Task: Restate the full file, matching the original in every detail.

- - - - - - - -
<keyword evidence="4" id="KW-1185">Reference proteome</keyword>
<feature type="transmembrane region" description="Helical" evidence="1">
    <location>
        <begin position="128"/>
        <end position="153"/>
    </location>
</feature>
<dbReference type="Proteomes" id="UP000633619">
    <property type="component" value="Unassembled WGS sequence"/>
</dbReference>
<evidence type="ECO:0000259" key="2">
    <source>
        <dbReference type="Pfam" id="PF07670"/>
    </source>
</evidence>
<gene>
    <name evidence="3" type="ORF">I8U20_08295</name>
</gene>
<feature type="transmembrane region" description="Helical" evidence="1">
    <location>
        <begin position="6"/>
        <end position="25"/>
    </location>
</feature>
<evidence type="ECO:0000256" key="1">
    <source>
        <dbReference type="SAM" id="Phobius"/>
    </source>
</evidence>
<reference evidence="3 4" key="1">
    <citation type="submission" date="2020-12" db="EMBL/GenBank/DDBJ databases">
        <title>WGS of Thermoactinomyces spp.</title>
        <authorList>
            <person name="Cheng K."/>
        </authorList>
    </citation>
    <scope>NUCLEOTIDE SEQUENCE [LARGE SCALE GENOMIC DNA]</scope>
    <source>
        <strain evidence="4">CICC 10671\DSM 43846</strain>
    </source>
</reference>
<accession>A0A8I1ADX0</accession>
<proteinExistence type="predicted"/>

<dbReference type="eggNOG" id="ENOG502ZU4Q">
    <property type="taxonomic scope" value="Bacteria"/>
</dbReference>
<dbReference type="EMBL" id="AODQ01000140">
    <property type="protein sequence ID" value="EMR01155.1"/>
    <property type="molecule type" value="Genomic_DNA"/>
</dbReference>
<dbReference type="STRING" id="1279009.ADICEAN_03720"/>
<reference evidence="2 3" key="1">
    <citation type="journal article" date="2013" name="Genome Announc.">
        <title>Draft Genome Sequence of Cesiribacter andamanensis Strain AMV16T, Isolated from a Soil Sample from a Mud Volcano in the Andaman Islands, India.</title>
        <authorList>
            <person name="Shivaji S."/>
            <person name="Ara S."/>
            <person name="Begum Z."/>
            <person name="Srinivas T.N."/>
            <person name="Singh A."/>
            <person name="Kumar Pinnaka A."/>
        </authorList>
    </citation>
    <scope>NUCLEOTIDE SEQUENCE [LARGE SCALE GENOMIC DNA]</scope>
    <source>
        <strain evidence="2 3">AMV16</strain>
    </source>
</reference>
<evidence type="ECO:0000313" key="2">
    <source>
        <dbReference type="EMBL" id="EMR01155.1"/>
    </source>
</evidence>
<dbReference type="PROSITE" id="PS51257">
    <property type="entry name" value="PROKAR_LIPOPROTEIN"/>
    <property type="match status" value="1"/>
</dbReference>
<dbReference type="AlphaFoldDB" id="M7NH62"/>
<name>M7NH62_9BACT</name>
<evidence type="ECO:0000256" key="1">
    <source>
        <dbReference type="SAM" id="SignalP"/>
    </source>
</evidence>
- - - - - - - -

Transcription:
<keyword evidence="4" id="KW-1185">Reference proteome</keyword>
<feature type="transmembrane region" description="Helical" evidence="1">
    <location>
        <begin position="128"/>
        <end position="153"/>
    </location>
</feature>
<dbReference type="Proteomes" id="UP000633619">
    <property type="component" value="Unassembled WGS sequence"/>
</dbReference>
<evidence type="ECO:0000259" key="2">
    <source>
        <dbReference type="Pfam" id="PF07670"/>
    </source>
</evidence>
<gene>
    <name evidence="3" type="ORF">I8U20_08295</name>
</gene>
<feature type="transmembrane region" description="Helical" evidence="1">
    <location>
        <begin position="6"/>
        <end position="25"/>
    </location>
</feature>
<evidence type="ECO:0000256" key="1">
    <source>
        <dbReference type="SAM" id="Phobius"/>
    </source>
</evidence>
<reference evidence="3 4" key="1">
    <citation type="submission" date="2020-12" db="EMBL/GenBank/DDBJ databases">
        <title>WGS of Thermoactinomyces spp.</title>
        <authorList>
            <person name="Cheng K."/>
        </authorList>
    </citation>
    <scope>NUCLEOTIDE SEQUENCE [LARGE SCALE GENOMIC DNA]</scope>
    <source>
        <strain evidence="4">CICC 10671\DSM 43846</strain>
    </source>
</reference>
<accession>A0A8I1ADX0</accession>
<proteinExistence type="predicted"/>

<dbReference type="eggNOG" id="ENOG502ZU4Q">
    <property type="taxonomic scope" value="Bacteria"/>
</dbReference>
<dbReference type="EMBL" id="AODQ01000140">
    <property type="protein sequence ID" value="EMR01155.1"/>
    <property type="molecule type" value="Genomic_DNA"/>
</dbReference>
<dbReference type="STRING" id="1279009.ADICEAN_03720"/>
<reference evidence="2 3" key="1">
    <citation type="journal article" date="2013" name="Genome Announc.">
        <title>Draft Genome Sequence of Cesiribacter andamanensis Strain AMV16T, Isolated from a Soil Sample from a Mud Volcano in the Andaman Islands, India.</title>
        <authorList>
            <person name="Shivaji S."/>
            <person name="Ara S."/>
            <person name="Begum Z."/>
            <person name="Srinivas T.N."/>
            <person name="Singh A."/>
            <person name="Kumar Pinnaka A."/>
        </authorList>
    </citation>
    <scope>NUCLEOTIDE SEQUENCE [LARGE SCALE GENOMIC DNA]</scope>
    <source>
        <strain evidence="2 3">AMV16</strain>
    </source>
</reference>
<evidence type="ECO:0000313" key="2">
    <source>
        <dbReference type="EMBL" id="EMR01155.1"/>
    </source>
</evidence>
<dbReference type="PROSITE" id="PS51257">
    <property type="entry name" value="PROKAR_LIPOPROTEIN"/>
    <property type="match status" value="1"/>
</dbReference>
<dbReference type="AlphaFoldDB" id="M7NH62"/>
<name>M7NH62_9BACT</name>
<evidence type="ECO:0000256" key="1">
    <source>
        <dbReference type="SAM" id="SignalP"/>
    </source>
</evidence>